Gavin shares this latest news on behalf of Island Roads. Ed
Work by Island Roads to replace two well-used footbridges at St Helens Duver has been given the local seal of approval.
Residents including Isle of Wight Council ward member for Brading, St Helens and Bembridge Cllr Michael Murwill and St Helens Parish Council vice-chairman John Coleman led a walk across the two footbridges that have been replaced by Island Roads as part of its work to maintain and improve the Island’s network of bridges.
Used a unique solution
To carry out the project, Island Roads used a unique solution to ensure the popular and beautiful route was accessible for locals and visitors for as long as possible during work.
It involved, for the first time on the Island, using a track-based technique to roll in the new replacement decks. Not only did this system ensure the decks were put in place quickly, it meant there was minimum disruption to the local surroundings which are environmentally sensitive.
Island Roads considered both community and environmental needs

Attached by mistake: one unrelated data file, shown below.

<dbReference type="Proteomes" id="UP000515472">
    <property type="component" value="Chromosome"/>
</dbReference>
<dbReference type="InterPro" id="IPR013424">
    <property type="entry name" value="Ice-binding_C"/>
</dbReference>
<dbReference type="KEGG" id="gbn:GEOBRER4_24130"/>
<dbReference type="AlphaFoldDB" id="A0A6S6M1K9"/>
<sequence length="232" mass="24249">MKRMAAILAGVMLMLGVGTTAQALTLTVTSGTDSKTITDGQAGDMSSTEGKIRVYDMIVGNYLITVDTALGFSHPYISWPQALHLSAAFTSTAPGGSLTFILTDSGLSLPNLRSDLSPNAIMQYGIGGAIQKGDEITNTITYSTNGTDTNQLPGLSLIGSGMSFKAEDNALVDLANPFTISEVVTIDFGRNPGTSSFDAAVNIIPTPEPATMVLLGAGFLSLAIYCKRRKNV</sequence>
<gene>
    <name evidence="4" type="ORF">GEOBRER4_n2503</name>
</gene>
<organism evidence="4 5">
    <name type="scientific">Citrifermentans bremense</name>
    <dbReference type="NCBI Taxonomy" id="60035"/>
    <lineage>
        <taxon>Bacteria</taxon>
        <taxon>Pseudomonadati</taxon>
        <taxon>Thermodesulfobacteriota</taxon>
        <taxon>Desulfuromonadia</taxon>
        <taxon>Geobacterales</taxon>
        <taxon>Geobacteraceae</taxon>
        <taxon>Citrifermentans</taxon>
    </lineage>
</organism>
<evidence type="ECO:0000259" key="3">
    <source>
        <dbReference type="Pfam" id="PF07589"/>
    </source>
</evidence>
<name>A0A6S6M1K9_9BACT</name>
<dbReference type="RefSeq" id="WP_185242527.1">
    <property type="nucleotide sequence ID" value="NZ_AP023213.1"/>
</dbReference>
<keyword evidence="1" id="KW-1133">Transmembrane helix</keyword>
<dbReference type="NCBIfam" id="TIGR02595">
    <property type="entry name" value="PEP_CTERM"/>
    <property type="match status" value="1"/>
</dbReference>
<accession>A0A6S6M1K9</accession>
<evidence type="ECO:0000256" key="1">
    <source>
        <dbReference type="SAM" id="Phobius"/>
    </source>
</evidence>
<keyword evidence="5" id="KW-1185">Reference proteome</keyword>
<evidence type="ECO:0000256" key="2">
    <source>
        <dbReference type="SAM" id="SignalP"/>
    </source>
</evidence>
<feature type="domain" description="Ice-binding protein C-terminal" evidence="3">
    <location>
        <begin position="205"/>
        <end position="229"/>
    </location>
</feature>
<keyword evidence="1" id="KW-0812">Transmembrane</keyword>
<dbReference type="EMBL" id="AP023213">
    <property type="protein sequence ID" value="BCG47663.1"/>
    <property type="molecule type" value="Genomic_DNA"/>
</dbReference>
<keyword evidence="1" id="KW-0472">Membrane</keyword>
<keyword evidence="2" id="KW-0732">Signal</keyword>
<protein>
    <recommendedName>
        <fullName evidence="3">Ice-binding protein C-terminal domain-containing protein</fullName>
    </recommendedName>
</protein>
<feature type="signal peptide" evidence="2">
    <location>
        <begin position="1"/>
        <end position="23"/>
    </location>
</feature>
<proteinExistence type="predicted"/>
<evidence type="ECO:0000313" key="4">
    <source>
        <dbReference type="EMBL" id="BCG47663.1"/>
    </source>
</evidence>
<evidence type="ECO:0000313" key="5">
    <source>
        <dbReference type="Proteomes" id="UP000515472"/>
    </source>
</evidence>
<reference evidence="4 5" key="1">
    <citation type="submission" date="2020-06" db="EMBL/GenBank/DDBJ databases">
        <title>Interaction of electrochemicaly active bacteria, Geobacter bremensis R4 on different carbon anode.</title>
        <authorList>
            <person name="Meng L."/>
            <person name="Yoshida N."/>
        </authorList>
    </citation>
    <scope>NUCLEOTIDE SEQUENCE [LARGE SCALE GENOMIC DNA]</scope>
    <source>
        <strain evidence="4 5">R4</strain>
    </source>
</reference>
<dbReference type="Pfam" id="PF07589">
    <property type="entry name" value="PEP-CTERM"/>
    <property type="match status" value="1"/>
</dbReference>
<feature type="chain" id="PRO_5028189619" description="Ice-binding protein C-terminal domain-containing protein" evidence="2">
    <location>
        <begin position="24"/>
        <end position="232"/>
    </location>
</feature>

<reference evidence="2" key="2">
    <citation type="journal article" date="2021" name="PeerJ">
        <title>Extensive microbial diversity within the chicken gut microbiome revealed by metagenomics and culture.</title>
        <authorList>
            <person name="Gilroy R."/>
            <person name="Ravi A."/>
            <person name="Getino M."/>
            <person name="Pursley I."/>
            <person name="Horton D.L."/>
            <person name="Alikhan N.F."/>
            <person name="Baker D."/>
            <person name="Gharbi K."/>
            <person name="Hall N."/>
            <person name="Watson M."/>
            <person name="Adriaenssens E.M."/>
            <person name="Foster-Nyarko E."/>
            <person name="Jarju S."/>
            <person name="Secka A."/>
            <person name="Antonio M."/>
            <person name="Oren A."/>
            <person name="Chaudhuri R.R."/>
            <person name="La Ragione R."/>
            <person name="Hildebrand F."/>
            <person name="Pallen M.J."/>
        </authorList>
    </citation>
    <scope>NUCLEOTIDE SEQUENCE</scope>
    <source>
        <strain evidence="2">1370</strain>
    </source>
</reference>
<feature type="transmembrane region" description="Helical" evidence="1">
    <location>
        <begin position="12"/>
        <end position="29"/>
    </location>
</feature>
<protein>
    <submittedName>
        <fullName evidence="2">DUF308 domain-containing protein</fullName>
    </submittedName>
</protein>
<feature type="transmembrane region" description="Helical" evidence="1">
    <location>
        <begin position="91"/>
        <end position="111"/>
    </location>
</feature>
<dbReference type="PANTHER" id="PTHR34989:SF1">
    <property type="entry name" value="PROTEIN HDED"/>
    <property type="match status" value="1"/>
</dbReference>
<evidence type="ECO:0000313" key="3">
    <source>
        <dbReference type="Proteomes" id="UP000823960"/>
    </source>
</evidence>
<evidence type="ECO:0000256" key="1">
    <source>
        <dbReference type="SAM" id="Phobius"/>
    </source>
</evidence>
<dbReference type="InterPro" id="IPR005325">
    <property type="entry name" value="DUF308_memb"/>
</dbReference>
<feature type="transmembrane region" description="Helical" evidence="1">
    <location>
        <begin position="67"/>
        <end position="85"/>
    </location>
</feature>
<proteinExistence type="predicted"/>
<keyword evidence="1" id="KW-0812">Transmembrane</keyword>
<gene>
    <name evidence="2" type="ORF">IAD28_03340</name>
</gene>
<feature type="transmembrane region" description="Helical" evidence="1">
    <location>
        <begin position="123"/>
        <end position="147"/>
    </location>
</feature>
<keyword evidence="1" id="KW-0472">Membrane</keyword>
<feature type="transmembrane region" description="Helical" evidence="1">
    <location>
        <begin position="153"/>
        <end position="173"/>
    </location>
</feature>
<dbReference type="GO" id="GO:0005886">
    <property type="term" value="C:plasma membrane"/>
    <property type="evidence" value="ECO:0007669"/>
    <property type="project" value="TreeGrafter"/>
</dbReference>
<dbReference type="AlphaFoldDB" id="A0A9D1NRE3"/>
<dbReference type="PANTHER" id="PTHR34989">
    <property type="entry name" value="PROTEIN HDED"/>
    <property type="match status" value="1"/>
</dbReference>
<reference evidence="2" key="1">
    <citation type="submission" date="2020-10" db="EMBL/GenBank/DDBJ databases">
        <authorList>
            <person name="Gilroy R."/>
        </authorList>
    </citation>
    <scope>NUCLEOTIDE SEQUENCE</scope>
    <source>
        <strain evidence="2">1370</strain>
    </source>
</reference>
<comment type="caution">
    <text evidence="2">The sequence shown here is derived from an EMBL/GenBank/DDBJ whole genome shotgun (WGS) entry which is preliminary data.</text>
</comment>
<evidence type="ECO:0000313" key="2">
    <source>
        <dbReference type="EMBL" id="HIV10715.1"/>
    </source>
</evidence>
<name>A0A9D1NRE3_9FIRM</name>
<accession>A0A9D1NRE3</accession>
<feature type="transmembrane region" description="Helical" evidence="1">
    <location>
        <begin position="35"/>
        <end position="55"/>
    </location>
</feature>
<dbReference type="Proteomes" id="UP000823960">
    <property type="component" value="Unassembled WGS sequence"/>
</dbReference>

Cllr Murwill, who with Cllr Coleman officially opened the footbridges, said:
“I am delighted that this very popular route has been enhanced by Island Roads in a scheme that really considered both the local community and environmental needs.”
Mr Coleman said:
“The replacement of the old footbridges with more durable models which require less maintenance work will help ensure this route will be accessible for years to come.”
The Causeway was constructed to help power the tidal mill at St Helens which was built in around 1780 to grind corn. The much-used route is linked by both the Old Swing Bridge and the nearby fixed bridge both of which had deteriorated over time.
The project was devised and delivered on programme by Island Roads working with Shanklin-based MMC Diving and London-based bridge specialist LifeSpan Structures, as well as the Isle of Wight Council’s rights of way team.
Image: Cllrs Michael Murwill (left) and John Coleman (right) declaring the footbridges open while fellow councillors and residents look on